Weeks 1 and 2: What is Life? An Introduction to Human Anatomy and Physiology
Weeks 3 and 4: Classifying Life
Weeks 5 and 6: Biomes and Food Chains
- Teach the student about food chains. Include plants, animals, decomposers and scavengers in the chain. Have your student choose a biome such as desert, mountian, rainforest or swamp and write about some of the relationships found in the biome your student is studying.
- Ask your student to choose an animals from the biome he is studying and find out what type of home the animal makes for itself.
- Teach the student about parasites. In this relationship, one organism gets its food from another organism and harms it in the process. A common parasitic relationship is between a flea and a rat. The rate in this relationship is called a host. (Cross-curriculum link: Middle Ages and The Black Death.)
- Teach about mutualism or symbiosis. In this relationship the two organisms involved help each other. One may provide food and the other may provide shelter.
- Teach about commensalism. Sometimes two organisms live together but only one of the two benefits and the other is not harmed by the relationship. Have your student look for specific species that have his relationship.
- Have your student draw a picture and label the cycle of decomposition. Include the living organisms that die, the decomposer that breaks them down into nutrients and the new life that benefits from the nutrients.
Week 7: Botany
Week 10: Monocot and Dicots
Week 11: Leaves
Week 12: Stems
Week 14: Composite Flowers
- The skeleton is a support system that gives the body shape. The human body has 206 bones that protect the organs and act as a system of levers that allow the body to move.
- Compare bones to exoskeletons.
- Study the major bones of the body and label the bones on a skeleton sketch. (ribs, ulna, tarsals, patella, phalanges, metatarsals, radius, ilium, maxilla, carpals, ischium, mandible, metacarpals, sternum)
- Read about joints.
- Read about ligaments. Ligaments join bones at the joint. A sprain is a tear in a ligament and take a long time to heal.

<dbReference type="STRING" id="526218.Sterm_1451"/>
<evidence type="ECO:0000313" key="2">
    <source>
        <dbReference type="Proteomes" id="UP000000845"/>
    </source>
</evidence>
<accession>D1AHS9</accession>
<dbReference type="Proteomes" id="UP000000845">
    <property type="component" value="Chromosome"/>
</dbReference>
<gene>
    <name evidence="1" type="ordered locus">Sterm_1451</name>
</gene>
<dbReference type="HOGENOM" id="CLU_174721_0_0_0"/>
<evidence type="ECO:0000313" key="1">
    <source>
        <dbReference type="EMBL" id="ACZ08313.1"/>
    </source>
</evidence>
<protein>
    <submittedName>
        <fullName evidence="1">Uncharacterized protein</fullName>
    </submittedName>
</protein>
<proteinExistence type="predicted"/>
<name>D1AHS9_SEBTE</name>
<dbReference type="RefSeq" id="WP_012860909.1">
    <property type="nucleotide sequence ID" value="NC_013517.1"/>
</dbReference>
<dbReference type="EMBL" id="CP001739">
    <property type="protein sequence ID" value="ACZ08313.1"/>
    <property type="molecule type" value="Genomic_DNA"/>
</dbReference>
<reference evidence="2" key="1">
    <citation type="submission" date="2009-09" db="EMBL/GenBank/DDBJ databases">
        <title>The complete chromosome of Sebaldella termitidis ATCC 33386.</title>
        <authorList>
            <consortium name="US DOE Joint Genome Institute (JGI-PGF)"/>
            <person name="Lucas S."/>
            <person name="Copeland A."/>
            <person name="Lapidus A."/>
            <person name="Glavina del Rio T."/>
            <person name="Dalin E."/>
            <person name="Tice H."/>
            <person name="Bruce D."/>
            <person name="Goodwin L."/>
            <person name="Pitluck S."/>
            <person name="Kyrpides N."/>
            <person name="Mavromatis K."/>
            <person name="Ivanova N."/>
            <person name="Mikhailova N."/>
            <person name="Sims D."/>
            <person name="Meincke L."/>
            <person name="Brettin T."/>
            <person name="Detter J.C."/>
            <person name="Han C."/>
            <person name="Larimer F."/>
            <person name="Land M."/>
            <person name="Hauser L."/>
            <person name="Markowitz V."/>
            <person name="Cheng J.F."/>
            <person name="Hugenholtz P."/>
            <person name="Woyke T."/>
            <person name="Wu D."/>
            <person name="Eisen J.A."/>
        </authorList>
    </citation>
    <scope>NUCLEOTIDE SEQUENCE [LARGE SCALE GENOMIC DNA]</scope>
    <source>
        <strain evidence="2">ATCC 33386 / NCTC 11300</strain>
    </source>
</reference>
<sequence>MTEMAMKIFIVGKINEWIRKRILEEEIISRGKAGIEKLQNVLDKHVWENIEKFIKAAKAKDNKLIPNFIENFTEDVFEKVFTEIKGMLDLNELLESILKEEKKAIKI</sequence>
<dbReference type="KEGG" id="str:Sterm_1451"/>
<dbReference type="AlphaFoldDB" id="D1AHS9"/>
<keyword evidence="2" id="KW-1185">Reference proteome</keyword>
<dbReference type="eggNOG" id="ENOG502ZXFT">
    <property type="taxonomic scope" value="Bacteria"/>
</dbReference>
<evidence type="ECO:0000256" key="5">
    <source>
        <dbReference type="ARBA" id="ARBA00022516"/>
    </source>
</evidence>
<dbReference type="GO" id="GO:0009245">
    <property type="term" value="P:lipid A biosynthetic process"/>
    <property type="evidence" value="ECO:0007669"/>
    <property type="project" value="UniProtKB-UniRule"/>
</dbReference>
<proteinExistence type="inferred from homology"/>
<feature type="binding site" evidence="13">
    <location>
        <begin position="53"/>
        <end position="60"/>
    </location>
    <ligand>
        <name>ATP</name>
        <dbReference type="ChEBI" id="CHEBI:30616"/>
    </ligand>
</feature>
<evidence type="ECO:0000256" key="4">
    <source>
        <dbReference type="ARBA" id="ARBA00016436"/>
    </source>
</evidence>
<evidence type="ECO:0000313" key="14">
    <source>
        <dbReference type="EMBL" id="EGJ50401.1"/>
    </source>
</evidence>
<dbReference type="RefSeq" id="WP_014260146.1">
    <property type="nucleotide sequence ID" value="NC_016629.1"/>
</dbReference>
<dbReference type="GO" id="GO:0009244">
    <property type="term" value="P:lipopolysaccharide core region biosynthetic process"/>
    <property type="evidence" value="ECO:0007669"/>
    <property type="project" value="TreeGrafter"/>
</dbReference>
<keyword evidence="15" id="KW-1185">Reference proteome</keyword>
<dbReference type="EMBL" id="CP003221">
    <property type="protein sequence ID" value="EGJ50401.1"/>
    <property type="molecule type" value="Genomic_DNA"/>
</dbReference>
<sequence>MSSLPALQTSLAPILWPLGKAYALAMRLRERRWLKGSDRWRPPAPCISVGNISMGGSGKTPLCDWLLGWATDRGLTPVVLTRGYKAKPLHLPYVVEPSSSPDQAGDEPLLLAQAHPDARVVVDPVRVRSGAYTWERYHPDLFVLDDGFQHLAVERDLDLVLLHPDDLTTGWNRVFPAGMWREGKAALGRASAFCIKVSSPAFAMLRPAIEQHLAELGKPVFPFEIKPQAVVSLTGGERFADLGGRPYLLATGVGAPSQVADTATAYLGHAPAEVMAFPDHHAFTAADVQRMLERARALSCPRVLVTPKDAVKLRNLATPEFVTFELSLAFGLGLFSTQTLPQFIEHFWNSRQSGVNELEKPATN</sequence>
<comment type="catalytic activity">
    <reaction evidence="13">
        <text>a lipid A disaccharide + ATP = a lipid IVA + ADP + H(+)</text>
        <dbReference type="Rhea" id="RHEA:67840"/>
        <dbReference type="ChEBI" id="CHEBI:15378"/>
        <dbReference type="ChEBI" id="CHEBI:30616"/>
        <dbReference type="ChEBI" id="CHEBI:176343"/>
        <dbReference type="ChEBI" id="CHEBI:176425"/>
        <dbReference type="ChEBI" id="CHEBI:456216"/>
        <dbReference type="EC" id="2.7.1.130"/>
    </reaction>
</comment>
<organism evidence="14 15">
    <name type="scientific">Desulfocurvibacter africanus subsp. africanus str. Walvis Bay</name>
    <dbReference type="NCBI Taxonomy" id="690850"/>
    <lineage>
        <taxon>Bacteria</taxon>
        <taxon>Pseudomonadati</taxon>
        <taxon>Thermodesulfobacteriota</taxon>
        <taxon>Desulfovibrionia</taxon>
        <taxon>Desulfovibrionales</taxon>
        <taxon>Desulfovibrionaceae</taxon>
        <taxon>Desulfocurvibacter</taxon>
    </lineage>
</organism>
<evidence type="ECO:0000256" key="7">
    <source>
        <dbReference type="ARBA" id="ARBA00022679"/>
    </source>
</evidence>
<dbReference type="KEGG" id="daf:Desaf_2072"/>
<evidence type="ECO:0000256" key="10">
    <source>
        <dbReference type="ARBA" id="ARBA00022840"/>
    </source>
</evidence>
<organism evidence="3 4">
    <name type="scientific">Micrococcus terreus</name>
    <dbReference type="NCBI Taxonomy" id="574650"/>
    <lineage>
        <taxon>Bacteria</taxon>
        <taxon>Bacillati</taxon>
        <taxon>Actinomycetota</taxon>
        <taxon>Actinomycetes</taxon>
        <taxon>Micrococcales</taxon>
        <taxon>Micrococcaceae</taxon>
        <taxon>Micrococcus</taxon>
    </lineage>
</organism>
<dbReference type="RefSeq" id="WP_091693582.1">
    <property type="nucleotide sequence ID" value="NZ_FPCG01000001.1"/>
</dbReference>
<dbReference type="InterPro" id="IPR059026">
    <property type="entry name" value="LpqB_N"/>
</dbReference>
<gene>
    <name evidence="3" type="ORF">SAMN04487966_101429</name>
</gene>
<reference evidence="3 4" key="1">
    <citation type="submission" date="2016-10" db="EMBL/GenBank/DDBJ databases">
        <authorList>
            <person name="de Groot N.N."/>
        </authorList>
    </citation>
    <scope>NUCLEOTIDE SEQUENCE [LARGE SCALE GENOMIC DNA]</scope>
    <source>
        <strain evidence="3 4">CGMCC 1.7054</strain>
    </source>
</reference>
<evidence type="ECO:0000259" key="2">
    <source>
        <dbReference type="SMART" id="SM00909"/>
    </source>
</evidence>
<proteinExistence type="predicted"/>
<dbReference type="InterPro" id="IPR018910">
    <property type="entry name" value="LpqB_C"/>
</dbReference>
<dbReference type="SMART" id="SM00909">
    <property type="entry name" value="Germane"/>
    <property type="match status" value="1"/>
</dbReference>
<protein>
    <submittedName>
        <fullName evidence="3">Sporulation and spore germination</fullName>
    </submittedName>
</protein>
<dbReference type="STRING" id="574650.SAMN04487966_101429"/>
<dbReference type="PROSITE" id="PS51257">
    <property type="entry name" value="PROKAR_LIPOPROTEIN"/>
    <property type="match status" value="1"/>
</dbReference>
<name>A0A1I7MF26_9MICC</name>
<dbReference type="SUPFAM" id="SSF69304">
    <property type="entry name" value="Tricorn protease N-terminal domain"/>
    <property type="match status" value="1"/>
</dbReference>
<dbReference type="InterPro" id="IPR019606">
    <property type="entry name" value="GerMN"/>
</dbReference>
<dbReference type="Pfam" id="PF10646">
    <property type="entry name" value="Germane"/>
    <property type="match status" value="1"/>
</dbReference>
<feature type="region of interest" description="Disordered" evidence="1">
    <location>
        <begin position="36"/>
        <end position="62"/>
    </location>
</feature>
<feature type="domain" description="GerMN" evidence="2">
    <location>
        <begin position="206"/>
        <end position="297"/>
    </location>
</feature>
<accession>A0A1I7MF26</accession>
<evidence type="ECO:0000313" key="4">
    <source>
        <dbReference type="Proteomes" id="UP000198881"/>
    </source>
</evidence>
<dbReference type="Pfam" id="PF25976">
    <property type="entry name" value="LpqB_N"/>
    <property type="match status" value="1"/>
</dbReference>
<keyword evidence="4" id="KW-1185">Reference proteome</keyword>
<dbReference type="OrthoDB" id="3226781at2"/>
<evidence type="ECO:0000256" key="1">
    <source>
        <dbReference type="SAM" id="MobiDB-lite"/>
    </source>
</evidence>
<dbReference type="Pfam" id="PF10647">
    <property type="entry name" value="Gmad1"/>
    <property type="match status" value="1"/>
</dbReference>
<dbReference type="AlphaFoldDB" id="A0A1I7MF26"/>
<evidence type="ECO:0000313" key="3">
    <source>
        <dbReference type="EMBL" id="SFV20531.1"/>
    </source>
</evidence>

- Demonstrate the ligament on an uncooked chicken wing or leg.
Week 16: The Muscular System
|source: Hands On Muscle Lesson from Adventures in Mommydom|
- There are three types of muscles in the body, skeletal, cardiac and smooth. Skeletal muscle, also called striated muscle, covers the skeleton and makes up a large body weight. Cardiac muscle is found in the heart. Smooth muscles make up the stomach, intestines, blood vessels and diaphragm.
- Read about how skeletal muscles move a limb. Draw a diagram in your science journal.
- How does temperature affect the movement of muscles?
Weeks 17 and 18: Energy and Life
Weeks 21 and 22: The Digestive and Renal Systems
- Learn about producers, consumers and decomposers and the cycle of life.
- Learn about how organisms get energy from their food.
- Learn about combustion in living organisms.
- Learn about the role of carbohydrates in organisms.
- Learn about how the body uses calories and metabolic rates in mammals.
Weeks 19 and 20: Health and Nutrition
- Discuss the role of good nutrition in the health of the human body.
- Research a topic related to nutrition and write a report or present your findings in a creative format.
- Complete a nutritional analysis of one day's meals. Analyze the calories, fat, protein, and the minerals and vitamins, calories, protein and carbohydrates. How does it compare to the recommended daily diet of the food pyramid?